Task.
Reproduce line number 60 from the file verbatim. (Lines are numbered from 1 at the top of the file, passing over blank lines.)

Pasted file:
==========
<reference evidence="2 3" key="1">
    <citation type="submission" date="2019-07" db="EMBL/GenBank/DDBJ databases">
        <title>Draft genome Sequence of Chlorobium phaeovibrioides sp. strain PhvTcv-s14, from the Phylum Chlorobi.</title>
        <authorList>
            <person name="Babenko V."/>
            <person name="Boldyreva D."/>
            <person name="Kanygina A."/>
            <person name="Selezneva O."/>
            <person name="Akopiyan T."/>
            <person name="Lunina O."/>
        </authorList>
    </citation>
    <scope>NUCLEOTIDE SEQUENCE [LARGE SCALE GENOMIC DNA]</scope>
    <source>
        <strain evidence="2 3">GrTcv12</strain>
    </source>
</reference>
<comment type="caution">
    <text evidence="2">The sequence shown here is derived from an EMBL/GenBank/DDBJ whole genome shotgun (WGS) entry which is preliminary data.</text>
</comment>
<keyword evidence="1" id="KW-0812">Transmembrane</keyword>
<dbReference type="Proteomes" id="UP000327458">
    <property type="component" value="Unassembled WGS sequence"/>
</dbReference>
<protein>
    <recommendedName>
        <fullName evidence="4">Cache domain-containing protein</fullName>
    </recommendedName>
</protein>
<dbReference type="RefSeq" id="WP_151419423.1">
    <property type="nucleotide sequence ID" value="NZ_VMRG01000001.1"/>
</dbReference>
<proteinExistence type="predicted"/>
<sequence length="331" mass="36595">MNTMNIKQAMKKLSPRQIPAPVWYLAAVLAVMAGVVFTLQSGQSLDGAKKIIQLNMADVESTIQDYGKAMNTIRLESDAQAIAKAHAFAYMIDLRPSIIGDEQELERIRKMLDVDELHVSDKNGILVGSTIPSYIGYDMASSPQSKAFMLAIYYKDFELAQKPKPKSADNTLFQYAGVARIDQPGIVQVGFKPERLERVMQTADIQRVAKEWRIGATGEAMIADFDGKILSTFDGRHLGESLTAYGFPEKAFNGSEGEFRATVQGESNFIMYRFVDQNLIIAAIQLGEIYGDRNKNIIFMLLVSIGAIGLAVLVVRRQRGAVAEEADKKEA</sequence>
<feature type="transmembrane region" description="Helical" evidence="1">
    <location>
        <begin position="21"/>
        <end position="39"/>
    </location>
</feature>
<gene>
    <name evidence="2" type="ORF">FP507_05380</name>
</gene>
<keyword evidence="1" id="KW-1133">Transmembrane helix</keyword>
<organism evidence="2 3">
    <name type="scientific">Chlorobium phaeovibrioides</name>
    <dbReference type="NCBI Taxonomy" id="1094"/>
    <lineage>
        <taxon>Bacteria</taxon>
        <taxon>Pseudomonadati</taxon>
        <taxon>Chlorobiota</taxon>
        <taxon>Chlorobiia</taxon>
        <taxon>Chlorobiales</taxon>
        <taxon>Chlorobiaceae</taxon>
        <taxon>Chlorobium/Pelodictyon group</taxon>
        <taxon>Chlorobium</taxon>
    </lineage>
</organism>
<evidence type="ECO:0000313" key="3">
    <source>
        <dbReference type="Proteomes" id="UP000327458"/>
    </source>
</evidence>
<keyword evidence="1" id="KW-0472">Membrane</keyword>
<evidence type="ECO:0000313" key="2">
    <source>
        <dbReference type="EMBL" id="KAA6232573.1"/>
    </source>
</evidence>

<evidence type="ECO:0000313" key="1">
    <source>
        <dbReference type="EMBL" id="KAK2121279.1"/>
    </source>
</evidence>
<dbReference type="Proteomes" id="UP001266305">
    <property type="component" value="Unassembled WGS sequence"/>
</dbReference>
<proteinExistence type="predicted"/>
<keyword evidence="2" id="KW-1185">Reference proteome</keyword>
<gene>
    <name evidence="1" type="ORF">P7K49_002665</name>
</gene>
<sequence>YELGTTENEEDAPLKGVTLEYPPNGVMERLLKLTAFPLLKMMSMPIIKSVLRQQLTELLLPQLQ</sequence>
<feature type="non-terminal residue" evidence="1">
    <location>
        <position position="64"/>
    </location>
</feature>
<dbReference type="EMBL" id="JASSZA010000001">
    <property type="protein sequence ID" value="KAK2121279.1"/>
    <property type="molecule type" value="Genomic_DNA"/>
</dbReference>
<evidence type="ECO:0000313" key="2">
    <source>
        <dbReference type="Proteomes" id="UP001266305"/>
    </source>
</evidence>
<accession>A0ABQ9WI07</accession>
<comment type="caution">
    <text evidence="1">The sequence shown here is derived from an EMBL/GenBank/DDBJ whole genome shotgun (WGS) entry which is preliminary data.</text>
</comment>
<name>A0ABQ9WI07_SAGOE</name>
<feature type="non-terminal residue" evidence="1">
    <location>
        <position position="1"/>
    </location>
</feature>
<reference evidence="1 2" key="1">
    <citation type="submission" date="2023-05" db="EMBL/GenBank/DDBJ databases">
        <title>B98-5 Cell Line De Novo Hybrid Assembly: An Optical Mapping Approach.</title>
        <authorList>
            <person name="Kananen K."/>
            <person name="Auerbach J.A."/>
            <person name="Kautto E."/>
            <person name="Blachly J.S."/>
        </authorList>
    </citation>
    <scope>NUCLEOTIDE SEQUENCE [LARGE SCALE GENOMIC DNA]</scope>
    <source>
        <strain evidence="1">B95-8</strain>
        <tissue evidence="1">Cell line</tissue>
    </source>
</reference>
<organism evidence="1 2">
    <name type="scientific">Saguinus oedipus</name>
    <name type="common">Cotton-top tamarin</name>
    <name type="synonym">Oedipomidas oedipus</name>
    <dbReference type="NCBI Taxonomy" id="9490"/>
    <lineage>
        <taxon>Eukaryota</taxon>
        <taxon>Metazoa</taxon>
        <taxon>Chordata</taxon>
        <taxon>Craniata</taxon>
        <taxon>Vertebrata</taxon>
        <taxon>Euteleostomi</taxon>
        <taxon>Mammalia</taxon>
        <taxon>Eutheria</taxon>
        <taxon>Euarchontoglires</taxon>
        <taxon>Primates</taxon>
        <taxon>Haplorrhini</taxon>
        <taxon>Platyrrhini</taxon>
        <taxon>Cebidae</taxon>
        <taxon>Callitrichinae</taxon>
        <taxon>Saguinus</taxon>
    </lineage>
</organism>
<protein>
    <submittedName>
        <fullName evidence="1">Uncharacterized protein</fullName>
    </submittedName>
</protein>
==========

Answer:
    <source>